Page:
Like

          • January 31, 2022 at 2:17 am

            Yes, I’ve found Goodreads really useful for that. No, believe it or not it happens with non-translated books too. Sometimes because a term is used differently or because the title is too close to another well-known book. And probably for other reasons too.

            Like

            • January 31, 2022 at 10:49 am

              So writers aren’t in charge of the title of their own work. Unbelievable.

              Like

  6. January 27, 2022 at 4:22 am

    Interesting that it’s a mix of already published and new chapters. I have Monkey Business, so it does sound familiar.
    I suggest you read Killing Commandatore: https://wordsandpeace.com/2018/10/23/book-review-killing-commendatore/

    Like

    • January 29, 2022 at 8:18 am

      Thanks for the recommendation, I’ll look it up.

      PS: recommendation / recommandation: I tend to mix the two spellings between French and English now.

      Like

  7. January 27, 2022 at 4:22 am

    oops typo: Killing Commendatore of course

    Like

  8. January 27, 2022 at 8:55 am

    I’ve read that story of his first days, the bar, the baseball game, before so maybe it’s in What I talk about when I talk about Running. I came to him late, but I’ve read quite a few now. 1Q84 is amazing and I think I’ve listened to it 3 times. There’s even a children’s book The Strange Library.
    During my one week or so in France the AirBNB house we were staying in had a book collection including Murakami’s surreal After Dark which I read and reviewed on the spot.

    Like

    • January 29, 2022 at 8:23 am

      It would make sense that his beginnings were in his book about running too. After, he wasn’t running when he wrote his first books.

      1Q84 is a three volumes book. Given my track record with Murakami, I didn’t try to read it.

      You were in an AirBnB in France that had books in English? Useful but it’s not a real feel of the country. 🙂

      Like

  9. January 27, 2022 at 7:59 pm

    I also enjoyed What I Talk About When I Talk About Running so also think I would like this one! Interesting regarding the title and vocation vs profession!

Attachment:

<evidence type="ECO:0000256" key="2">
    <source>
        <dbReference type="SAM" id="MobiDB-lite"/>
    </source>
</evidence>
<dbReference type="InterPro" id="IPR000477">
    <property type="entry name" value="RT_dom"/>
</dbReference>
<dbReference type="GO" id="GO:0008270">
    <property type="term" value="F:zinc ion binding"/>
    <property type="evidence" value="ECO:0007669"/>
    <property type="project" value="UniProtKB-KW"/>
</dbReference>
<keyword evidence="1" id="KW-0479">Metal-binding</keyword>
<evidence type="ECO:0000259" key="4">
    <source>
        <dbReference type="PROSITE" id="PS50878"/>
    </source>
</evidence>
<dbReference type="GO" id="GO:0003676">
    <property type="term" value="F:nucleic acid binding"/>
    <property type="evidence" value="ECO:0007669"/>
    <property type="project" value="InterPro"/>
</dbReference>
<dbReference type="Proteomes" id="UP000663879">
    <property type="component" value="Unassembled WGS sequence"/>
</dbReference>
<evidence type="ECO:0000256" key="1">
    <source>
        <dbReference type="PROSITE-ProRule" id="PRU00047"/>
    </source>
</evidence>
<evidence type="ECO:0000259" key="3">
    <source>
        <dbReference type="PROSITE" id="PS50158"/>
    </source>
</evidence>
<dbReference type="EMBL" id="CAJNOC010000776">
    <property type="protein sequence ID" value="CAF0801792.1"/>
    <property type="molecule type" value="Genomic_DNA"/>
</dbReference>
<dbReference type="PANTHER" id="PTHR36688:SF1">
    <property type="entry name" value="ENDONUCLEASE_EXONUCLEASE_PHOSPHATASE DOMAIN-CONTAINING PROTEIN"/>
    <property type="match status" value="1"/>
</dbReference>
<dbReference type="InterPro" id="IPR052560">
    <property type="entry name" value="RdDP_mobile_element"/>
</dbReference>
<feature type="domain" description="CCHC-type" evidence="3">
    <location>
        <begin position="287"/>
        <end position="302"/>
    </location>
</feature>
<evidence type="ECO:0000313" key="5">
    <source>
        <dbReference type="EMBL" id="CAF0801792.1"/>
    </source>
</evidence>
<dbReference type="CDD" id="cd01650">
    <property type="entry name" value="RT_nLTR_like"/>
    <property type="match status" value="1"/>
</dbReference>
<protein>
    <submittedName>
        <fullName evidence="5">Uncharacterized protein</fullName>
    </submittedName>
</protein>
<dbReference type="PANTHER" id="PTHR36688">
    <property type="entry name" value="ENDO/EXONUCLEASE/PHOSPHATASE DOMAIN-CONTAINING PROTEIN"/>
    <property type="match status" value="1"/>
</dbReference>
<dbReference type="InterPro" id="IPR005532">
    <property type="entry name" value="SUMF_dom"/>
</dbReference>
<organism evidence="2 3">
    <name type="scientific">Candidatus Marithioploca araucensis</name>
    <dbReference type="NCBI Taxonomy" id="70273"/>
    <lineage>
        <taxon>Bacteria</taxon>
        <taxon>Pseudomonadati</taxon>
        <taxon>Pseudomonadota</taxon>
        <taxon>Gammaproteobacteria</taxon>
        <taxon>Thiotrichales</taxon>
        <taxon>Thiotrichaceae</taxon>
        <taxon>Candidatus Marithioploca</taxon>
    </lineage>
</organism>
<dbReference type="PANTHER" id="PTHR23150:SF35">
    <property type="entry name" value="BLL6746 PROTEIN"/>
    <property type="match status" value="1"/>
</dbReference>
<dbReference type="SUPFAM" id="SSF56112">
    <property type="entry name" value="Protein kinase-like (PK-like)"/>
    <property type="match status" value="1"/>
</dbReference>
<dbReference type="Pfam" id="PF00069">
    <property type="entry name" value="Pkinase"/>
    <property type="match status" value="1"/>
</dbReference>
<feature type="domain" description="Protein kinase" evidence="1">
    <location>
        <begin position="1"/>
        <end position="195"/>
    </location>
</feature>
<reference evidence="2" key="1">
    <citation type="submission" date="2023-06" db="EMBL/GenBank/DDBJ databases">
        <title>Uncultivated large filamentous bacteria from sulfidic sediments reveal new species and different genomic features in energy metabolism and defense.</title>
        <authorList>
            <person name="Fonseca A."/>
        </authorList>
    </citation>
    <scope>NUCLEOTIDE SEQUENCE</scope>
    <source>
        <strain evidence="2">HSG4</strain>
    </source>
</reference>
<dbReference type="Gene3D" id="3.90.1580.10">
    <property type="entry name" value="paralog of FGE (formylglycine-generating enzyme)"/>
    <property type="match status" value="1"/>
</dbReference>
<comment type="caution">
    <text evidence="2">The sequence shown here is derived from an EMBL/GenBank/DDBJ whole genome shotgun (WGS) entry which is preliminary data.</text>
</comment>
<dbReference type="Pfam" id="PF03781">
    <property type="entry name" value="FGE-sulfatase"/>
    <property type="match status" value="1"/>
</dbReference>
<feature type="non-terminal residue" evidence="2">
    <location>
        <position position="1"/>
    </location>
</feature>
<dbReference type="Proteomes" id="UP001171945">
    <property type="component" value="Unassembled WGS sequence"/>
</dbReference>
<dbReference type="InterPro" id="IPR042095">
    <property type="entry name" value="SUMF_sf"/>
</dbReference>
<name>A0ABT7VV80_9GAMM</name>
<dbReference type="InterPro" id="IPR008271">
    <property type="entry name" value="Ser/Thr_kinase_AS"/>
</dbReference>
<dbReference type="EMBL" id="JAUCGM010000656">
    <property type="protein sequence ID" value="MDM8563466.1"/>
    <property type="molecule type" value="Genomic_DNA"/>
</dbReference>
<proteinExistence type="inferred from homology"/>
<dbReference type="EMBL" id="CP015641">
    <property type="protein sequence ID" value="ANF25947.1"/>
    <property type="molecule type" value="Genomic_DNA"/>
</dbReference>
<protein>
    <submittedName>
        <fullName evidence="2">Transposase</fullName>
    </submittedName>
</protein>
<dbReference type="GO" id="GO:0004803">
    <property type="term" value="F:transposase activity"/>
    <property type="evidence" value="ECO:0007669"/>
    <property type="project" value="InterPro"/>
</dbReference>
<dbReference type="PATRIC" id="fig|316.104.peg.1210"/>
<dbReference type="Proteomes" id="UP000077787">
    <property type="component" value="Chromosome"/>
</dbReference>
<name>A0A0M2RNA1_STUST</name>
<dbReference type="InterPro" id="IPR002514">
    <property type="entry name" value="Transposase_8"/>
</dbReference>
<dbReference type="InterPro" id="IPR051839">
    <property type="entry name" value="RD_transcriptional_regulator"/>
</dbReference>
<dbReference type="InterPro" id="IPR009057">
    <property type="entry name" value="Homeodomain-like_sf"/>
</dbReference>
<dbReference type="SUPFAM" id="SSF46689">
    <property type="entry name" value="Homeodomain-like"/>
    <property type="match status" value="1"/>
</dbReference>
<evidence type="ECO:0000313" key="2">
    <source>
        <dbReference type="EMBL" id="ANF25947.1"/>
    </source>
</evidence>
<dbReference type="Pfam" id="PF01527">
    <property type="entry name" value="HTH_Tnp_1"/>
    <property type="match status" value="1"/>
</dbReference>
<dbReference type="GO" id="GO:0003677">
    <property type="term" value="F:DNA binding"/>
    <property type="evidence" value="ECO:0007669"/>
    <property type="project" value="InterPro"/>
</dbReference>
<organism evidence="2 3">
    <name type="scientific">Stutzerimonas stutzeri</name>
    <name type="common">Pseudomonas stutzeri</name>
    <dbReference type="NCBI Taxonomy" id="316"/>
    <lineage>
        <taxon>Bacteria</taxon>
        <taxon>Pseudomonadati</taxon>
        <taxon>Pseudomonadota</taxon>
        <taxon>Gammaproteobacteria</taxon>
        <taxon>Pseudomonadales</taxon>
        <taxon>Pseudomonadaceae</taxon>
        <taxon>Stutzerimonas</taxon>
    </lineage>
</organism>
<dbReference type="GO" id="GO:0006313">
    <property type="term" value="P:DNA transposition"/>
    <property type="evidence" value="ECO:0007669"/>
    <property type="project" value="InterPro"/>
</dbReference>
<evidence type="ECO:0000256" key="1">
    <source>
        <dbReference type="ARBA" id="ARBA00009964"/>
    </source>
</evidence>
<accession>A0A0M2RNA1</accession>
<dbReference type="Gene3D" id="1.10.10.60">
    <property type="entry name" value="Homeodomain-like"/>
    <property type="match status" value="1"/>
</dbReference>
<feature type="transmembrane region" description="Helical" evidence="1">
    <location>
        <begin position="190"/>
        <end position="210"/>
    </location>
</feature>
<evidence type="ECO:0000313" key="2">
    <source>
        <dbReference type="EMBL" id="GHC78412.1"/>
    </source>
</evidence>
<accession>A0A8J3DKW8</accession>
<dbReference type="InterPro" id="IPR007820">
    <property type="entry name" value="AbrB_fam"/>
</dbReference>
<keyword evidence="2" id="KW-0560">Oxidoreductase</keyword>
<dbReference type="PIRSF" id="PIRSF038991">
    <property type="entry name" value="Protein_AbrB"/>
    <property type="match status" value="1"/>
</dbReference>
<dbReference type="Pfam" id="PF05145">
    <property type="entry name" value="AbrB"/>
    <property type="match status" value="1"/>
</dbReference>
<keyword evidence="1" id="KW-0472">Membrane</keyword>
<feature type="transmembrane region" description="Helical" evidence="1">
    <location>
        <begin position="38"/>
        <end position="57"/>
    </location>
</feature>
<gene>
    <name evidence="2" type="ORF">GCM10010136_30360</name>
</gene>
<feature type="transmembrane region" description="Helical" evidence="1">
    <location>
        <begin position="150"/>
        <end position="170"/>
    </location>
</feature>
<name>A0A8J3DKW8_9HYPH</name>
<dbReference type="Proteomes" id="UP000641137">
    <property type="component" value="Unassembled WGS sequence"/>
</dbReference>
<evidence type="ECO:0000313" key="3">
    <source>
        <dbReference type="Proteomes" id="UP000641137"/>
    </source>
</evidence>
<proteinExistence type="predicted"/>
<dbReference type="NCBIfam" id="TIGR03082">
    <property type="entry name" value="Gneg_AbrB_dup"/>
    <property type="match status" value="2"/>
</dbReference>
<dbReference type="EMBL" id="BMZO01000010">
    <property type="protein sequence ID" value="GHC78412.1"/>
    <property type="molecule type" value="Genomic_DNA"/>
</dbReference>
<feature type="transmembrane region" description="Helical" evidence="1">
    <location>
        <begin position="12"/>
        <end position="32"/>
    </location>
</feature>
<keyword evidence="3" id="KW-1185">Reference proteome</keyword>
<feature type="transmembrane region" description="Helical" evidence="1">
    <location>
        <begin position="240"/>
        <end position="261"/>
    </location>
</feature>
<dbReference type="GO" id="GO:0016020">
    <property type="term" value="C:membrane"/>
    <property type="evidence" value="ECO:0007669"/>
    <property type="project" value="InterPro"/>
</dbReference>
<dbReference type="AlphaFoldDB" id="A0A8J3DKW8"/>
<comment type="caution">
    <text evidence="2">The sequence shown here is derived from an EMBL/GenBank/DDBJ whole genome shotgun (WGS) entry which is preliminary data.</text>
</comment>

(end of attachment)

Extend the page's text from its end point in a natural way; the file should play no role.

Liked by 1 person

    • January 29, 2022 at 8:25 am

      His book about running had a lot of readers, I see. I’ll check it out and I already know I’ll buy as a gift for runners I know.

      Liked by 1 person

  10. January 29, 2022 at 11:46 pm

    I detested Sputnik My Love so much I’ll never read more fiction by him, but this I wouldn’t mind reading. Writers talking shoptalk is seldom dull.

    Like

    • January 30, 2022 at 11:52 am

      That’s a strong reaction to his book. They are different from one another, though. I’m not an absolute fan but I’m willing to try this one.

      Like

  11. January 30, 2022 at 4:44 pm

    I haven’t read anything by him, although I was given Saules aveugles. Now I’ll have to check where it fits in his writing timeline.

    Like

    • January 30, 2022 at 11:38 pm

      This one is a collection of short stories, I see. I’ve never read short stories by him.

      Like

  12. January 30, 2022 at 8:14 pm

    This sounds a real insight into the writing life of such an individual man. It’s interesting that you found parts of his personality that perhaps he was trying to downplay still came through. I’m surprised this hasn’t been translated as he’s such a popular author in the English-speaking world.

    Liked by 1 person

    • January 30, 2022 at 11:39 pm

      He’s like all these talented and successful actors who say that they were just lucky. (when in fact, they worked very hard, had a lot of determination and a big ambition.)

      Liked by 1 person